Making mead - raw vs. processed honey

When brewing mead, are there any benefits or detriments to using raw honey vs. processed honey?

It depends on the processing involved but most meadmakers prefer their honey to be minimally processed.

Processing sometimes includes heating to make the honey pass through filters easier. This heating can degrade the delicate flavors of some honeys.

Some meadmakers believe even filtering alone is bad.

I don’t know if you are familiar with the forums at but there are people over there who have forgotten more about meadmaking than I will ever know. I am sure you would get a ton of good answers to this question over there.

The claims that raw honey is superior to processed are analogous to “organic” produce being superior to “factory farmed”.
This being GQ, I’ll keep my toes out of that water.
Be advised that were there not some filtering taking place, honey extracted from comb, liquid honey, would contain bee parts, pollen, bits of wax and sundry organic material which if not detracting from visual appeal would contribute to crystallization.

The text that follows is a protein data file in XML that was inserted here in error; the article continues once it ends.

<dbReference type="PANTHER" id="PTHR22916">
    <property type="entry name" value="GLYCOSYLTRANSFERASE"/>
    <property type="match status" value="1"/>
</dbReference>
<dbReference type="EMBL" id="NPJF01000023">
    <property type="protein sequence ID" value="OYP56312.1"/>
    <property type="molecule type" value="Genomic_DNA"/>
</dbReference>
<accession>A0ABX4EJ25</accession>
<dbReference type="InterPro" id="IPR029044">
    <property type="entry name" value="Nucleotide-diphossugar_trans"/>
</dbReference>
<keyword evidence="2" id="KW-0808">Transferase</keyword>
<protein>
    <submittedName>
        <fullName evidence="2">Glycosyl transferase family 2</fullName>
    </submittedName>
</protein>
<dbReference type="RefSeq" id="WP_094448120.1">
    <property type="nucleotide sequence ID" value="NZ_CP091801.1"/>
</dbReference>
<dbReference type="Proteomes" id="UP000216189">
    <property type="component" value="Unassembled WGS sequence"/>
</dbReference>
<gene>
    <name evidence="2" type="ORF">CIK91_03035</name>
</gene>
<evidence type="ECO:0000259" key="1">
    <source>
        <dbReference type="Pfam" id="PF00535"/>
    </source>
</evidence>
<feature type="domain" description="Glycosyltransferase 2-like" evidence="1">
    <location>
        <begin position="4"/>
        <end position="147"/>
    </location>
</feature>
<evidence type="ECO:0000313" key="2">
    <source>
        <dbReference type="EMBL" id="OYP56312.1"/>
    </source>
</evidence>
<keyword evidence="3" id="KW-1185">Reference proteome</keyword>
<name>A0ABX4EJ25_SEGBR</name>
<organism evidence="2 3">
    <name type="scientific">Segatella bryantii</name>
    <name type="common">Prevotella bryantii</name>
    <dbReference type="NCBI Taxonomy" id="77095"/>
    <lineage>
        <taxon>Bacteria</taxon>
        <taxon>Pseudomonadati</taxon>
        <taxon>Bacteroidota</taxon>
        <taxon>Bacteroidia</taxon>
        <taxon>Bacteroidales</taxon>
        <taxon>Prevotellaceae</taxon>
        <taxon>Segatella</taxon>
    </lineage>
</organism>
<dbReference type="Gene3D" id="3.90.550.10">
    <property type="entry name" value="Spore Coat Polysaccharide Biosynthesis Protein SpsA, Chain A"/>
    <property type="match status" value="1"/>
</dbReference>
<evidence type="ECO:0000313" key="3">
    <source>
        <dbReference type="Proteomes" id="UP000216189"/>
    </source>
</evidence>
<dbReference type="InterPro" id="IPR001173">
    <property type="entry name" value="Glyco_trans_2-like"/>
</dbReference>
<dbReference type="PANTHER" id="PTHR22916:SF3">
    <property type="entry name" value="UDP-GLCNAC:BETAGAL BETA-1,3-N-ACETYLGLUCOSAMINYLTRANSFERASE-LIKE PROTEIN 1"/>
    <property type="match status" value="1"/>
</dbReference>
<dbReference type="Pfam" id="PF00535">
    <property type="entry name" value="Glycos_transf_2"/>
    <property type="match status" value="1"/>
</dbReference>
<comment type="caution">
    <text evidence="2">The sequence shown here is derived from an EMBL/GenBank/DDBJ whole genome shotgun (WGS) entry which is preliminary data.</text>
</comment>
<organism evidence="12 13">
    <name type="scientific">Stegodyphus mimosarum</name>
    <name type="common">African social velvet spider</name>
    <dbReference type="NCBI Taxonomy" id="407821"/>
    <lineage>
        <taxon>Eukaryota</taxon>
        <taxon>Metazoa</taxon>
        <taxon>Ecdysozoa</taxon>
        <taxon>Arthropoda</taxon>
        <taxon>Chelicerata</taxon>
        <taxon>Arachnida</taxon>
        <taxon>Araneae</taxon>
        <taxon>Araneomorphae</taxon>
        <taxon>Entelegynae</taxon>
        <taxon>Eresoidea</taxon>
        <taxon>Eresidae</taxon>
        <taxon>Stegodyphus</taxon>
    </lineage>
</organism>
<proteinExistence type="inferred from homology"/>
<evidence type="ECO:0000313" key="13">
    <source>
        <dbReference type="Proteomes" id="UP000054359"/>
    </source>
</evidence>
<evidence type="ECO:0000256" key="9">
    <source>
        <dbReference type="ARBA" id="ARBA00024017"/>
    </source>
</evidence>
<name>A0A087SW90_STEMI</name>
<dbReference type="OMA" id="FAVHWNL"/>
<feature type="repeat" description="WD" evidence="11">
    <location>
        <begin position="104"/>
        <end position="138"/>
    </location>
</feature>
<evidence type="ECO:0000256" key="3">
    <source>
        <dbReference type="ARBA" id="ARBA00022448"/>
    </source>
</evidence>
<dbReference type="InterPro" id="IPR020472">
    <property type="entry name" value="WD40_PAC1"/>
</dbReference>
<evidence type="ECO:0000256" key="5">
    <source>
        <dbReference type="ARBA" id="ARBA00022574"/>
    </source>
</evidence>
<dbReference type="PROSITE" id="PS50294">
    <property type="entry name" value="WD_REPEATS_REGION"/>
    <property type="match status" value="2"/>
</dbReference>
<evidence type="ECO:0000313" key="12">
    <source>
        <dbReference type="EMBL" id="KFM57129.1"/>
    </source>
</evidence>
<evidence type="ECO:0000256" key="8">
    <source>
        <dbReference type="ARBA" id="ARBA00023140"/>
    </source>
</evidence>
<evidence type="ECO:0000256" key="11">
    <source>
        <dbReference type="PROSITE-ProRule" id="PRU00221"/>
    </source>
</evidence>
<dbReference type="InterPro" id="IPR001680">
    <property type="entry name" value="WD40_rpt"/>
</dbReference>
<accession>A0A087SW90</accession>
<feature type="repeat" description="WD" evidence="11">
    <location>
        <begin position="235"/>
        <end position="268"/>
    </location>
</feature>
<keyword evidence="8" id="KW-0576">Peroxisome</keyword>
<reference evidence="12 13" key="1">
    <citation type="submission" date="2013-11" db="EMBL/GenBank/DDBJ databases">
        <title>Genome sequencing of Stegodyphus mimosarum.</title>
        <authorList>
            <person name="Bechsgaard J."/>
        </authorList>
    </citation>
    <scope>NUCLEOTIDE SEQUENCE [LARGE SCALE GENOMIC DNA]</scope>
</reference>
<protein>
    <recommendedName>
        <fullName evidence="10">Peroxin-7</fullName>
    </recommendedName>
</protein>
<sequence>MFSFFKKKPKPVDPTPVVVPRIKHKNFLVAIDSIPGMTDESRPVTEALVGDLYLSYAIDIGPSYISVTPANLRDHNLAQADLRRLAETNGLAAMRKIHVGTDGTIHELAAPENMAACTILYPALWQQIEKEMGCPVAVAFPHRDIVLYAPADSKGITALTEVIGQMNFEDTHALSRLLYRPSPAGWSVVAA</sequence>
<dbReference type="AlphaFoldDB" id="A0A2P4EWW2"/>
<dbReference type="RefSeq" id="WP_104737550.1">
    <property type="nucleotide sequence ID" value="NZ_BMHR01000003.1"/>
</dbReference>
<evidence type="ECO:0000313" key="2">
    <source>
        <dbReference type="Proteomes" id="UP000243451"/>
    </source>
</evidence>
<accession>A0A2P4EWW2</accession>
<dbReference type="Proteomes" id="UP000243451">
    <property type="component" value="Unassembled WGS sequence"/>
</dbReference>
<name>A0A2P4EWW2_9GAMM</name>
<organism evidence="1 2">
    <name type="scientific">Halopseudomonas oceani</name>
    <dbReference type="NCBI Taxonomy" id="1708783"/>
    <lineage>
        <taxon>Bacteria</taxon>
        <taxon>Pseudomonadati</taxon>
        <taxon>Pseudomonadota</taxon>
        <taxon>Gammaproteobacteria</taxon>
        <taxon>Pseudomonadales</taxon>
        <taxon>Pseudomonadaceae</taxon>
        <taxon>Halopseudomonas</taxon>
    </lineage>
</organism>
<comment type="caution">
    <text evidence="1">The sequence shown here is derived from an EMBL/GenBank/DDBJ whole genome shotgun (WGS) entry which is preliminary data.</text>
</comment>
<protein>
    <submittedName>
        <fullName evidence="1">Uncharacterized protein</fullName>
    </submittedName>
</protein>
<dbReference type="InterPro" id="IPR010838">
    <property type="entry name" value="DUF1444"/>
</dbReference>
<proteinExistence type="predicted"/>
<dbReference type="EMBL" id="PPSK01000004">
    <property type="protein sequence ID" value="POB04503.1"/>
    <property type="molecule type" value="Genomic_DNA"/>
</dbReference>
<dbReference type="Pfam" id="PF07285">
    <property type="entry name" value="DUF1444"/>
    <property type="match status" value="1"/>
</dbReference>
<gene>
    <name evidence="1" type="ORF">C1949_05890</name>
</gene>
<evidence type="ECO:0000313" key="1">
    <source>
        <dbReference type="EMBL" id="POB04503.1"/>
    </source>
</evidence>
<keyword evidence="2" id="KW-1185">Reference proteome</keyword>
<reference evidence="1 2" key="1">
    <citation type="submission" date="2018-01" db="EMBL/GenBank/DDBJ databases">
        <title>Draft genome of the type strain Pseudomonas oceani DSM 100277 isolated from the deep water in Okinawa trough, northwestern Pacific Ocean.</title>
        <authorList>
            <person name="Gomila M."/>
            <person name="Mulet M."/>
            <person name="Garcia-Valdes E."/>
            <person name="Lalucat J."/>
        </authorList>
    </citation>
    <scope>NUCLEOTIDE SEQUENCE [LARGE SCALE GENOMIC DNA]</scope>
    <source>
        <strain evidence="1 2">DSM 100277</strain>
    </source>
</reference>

The heat which expedites filtering is much lower than generated in the controversy regarding flavour loss thereof.
One benefit to be claimed by raw honey for mead is in pollen acting as yeast nutrient, but even in raw form the content is too low and needs supplement.

Never had any problems using either.

With the caveat that you’d better watch out just HOW processed that honey is. If you use the stuff that comes in the little plastic bear bottles, or similarly processed honey, it can contain stuff to make it flow easier and not crystalize as fast. Not necessarily stuff I want to put in my mead.

i have made it twice, using commercial honey and champaigne yeast. Both times, it came out like a dry white wine-no honey flavor to speak of. is mead supposed to be sweet?

Mead can be sweet or dry, depending on how you make it. If you put a strong yeast (like your champagne yeast) in there, it will ferment out to dryness. If you want a sweeter mead, you need a yeast that doesn’t ferment all the sugars, leaving some residual sweetness behind. Try, for example, White Labs Sweet Mead yeast.

Like pulykamell says. It’s a matter of adjusting the amount of honey against the capacity of the yeast. If you use a lot of honey, say, more than 3 pounds per gallon, but use a yeast that doesn’t tolerate more than about 10% alcohol, there’s going to be a lot of sugars left undigested and you’ll get a sweeter mead. But if you use a yeast that will tolerate something like 18% alcohol (the top end), you may end up with a very alcoholic, dry mead.